Recent Revelatory Reading Part 3
Today’s list of favorite reading from this last year focuses on memoirs. I really enjoy a good memoir/biography/autobiography. Do you? There’s something about real lives that really feeds into my work as a writer – they help me discover the truth of complex characters and the way people meet and overcome challenges. Basically that’s what most great stories are about.
Even nicer today, two of my favorite memoirs from recent reading are Australian. They’re both available internationally so if you’re not one of my Aussie readers here, why not take a chance on a writer who lives off your home patch?
First up is a book I just couldn’t put down. It reads like a really good novel with that compelling storyline that keeps you turning pages. Richard Glover writes a weekly humorous column for the Sydney Morning Herald here and when I lived in Sydney, I used to love reading his piece every Saturday about the ups and downs of family life. He has a wry, funny take on the absurdities and dramas of domesticity and an appreciation of the bedrock truths that underlie human relationships.
In his memoir, Flesh Wounds, he tells his own story, but more importantly, he tells the story of his parents who always won the “Who’s Got the Weirdest Parents?” game Richard used to play with his friends. But beneath the hilarity, there’s a poignant story about lost, questing people who mean well but never quite get it right and who remain a mystery to their son, even after he’s uncovered so many of their secrets through researching this book. With its frank and touching dissection of frustrated hopes and the strange paths life can take people along, this is a book I’ve thought about a lot since I finished it at the start of the year. Definitely worth a try.
My next memoir is another Australian bestseller, Salvation Creek: An Unexpected Life by Susan Duncan. Susan was a major figure in Australian media (editor of the Womans Day and Womens Weekly, two of our biggest magazines) who fell in love with the beautiful and rather forbidding landscape of the Hawkesbury River north of Sydney and eventually decided to settle there. Because of this decision, her life changed forever. She goes through tragedy and heartache and betrayal and self-revelation, and eventually realizes that she wants to leave the rat race behind forever and commit to living in this wild and isolated landscape where the only access is by boat. In the process, she falls in love, she loses some close friends to cancer, survives her own cancer treatment, and finds a meaning and fulfillment she never before imagined.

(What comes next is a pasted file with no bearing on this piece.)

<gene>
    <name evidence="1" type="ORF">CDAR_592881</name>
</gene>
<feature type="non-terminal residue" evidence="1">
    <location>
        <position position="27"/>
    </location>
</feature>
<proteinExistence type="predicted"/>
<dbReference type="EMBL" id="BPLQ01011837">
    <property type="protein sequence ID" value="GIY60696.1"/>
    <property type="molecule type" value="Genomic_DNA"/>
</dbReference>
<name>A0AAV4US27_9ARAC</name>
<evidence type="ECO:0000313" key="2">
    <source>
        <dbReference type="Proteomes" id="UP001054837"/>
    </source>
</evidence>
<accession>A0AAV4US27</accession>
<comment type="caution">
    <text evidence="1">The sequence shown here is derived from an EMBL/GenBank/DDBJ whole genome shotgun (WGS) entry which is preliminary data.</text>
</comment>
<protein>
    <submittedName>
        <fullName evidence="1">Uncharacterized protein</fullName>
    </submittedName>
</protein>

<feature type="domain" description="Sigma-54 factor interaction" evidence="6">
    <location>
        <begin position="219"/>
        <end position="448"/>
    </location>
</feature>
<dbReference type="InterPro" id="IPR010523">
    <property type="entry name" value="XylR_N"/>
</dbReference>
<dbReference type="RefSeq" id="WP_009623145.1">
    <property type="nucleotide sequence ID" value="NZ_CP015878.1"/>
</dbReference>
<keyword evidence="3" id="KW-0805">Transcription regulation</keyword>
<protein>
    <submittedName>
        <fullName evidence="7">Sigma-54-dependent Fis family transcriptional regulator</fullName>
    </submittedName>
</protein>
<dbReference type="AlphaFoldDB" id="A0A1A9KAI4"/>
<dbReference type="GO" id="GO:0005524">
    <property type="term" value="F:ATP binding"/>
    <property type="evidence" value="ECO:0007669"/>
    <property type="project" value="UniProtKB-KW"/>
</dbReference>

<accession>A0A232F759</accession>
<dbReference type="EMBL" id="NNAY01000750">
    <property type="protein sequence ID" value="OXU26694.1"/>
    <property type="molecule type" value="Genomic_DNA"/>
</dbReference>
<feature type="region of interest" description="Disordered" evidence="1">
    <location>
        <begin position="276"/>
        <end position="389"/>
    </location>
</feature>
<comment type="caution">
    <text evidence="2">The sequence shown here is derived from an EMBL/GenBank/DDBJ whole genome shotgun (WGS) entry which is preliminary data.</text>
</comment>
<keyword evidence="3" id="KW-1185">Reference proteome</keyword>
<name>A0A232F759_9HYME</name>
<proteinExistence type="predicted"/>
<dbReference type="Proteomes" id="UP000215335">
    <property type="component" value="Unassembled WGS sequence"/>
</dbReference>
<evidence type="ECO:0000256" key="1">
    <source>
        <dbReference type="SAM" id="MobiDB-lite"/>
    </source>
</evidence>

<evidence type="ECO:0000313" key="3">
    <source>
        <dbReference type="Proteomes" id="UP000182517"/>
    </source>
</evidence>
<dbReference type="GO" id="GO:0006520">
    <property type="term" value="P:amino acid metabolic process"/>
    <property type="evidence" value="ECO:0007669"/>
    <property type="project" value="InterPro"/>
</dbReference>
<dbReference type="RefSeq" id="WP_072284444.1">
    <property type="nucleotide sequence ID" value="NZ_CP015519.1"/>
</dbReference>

This is a great book for people who dream of getting away from it all and establishing their own piece of paradise on their own terms. It’s also a foodie book – you’ll be salivating as Susan describes the wonderful meals she cooks and enjoys. I wish she’d ask me over to dinner – I think the food would be great and the company would be even better.
My last selection is one of the best books I’ve ever read in any genre. Like Richard Glover’s book, it’s got the compelling narrative of a novel with the added benefit that it’s all true. I laughed, I cried, I cheered, I sat in the bath for two hours just so I could finish it. The Boys in the Boat: Nine Americans and Their Epic Quest for Gold at the 1936 Berlin Olympics by Darren James Brown is a masterpiece, and that’s a term I don’t use lightly.
Brown uses the life of Joe Rantz, a member of the University of Washington eight-oared crew who won the gold medal in 1936, as the focus for a truly epic story about the challenges of sport, friendship, the Depression, the rise of Nazism, politics, education, love and family. As you’ve probably gathered, this is a BIG book on big themes, yet all those profound issues are handled with the grace and intimacy of a conversation with a good friend.
The funny thing is you start reading this book knowing that the boys in the boat are going to triumph, and yet the last hundred pages will have you on the edge of your seat as you hang in there to see if they win. You’ll learn to love Joe and his family and crewmates, and they will stay with you long after you read the last page. This is such a moving story and one that I’m sure you’ll never forget. If you pick up any of the books in today’s My Favorite Things, pick up this one – it’s magnificent.
One more piece to come on this year’s reading. As I said, I was surprised when I thought about all my reading (and I read a LOT!) and so many of my favorites were nonfiction. So next month, I’ll round up a couple of more nonfiction books that I really loved. See you then!